Avoid scams this tax season
By: Office of Information Security
It’s important to know how to spot scams to keep your money and personal information safe during tax season.
Use caution when viewing emails, responding to telephone calls or getting advice about your taxes.
If you are unsure about the legitimacy of a message, please contact the IMS Service Desk at 210-567-7777, to validate the source and content of the message.
Here are some tips to protect yourself against some common scams:
The IRS will never send you unsolicited email. If you receive an email claiming to be from the IRS, it is likely an impersonation scam. Don’t click links or open files in the emails as they may be malicious. Report these emails by emailing email@example.com.
The “Bureau of Tax Enforcement”
You should never ignore mail from the IRS, but you should make sure that it is real. Scammers will send letters that appear legitimate but are fake using the name “Bureau of Tax Enforcement” demanding payment. Here’s how to spot a fraudulent IRS letter.
Cancelled Social Security number
If someone claiming to be an IRS or other government agent contacts you saying your Social Security number has been suspended due to fraud or criminal activity, please be advised that the person is an impersonator. According to the Federal Trade Commission (FTC), your SSN will never be suspended. If you are contacted by an impersonator, report it.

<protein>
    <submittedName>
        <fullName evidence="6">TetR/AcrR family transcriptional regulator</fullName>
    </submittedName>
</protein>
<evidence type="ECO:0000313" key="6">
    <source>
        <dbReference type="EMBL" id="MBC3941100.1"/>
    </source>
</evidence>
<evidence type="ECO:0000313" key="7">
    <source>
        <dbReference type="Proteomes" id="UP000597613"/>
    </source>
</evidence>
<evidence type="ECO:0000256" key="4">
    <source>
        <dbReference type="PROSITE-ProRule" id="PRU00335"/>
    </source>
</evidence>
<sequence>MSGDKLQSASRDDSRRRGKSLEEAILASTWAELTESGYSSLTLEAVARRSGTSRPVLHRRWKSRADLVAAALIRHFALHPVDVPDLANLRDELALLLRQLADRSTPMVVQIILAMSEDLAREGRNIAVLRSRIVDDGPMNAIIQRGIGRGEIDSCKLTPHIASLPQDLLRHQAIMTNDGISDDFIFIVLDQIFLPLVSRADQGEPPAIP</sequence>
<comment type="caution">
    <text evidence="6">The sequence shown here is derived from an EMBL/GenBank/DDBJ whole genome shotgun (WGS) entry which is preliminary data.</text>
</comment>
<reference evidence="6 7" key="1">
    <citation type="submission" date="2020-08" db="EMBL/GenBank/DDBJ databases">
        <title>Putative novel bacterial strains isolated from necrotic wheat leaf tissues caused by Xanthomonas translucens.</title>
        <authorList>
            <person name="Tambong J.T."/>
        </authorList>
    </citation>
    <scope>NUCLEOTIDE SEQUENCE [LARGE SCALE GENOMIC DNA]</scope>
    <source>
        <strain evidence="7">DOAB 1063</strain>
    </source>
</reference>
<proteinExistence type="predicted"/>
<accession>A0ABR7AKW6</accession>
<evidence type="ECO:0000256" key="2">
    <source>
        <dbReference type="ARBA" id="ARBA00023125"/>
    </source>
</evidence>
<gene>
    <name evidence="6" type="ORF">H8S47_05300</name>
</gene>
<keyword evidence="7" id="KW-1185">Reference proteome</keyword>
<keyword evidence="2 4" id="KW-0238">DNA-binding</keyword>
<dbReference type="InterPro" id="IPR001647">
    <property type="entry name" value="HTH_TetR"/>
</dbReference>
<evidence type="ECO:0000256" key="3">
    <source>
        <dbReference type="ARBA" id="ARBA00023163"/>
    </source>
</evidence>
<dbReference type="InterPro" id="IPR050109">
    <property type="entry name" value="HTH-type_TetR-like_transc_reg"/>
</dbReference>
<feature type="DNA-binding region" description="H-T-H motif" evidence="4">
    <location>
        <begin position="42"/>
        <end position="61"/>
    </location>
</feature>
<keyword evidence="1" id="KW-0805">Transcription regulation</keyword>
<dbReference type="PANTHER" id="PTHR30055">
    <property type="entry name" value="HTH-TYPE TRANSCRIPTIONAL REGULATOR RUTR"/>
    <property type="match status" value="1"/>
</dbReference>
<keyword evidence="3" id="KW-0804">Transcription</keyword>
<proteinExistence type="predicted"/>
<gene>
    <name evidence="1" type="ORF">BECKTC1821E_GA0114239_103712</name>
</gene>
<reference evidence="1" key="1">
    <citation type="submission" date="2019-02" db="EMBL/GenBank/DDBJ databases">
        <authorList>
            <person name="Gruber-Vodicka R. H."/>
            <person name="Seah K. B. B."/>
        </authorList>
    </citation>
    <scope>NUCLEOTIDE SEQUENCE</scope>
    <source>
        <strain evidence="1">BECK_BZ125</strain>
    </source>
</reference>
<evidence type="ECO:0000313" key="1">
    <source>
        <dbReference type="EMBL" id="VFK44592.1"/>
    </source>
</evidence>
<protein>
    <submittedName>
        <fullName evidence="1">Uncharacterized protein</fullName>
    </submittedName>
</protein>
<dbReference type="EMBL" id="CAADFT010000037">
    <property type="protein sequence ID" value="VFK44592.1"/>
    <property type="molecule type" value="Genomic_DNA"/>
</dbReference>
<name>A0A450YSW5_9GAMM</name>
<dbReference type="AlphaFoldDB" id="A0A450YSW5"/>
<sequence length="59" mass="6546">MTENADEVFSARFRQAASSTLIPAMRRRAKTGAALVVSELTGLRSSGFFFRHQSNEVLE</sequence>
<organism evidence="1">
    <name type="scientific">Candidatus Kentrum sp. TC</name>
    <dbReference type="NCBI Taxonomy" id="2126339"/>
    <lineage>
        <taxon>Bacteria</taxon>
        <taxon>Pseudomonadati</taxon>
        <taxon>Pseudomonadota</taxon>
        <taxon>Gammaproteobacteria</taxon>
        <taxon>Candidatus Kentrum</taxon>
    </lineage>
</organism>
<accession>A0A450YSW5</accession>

The real IRS WILL NOT:
- Call to demand immediate payment. The IRS will send you a bill in the mail.
- Demand that you pay taxes and not allow you to question or appeal the amount that you owe.
- Require that you pay your taxes a certain way. For instance, require that you pay with a prepaid debit card.
- Ask for credit or debit card numbers over the phone.
- Threaten to bring in police or other agencies to arrest you for not paying.
- Use unsolicited email, text messages or any social media to discuss your personal tax issue.
- Ask you for personal information, such as your SSN, PINs or passwords.
To protect your information:
- Contact the IRS directly to verify phone calls, electronic or paper messages.
- Don’t open files, click links, or call numbers in unsolicited emails, text messages, IMs, Facebook postings, tweets, etc.
- Always verify the identity of a person asking you for information, money, or access to your accounts, computer, etc.
- If you can’t verify that something is legitimate, ignore, delete it, or contact the person/organization who supposedly sent it to ask.
- Forward IRS-related scam emails to firstname.lastname@example.org. Make sure to report IRS-impersonation telephone calls.
Learn more about current tax scams and consumer alerts on the IRS website.
You can also contact Information Security if you have any questions about how you can protect yourself during tax season.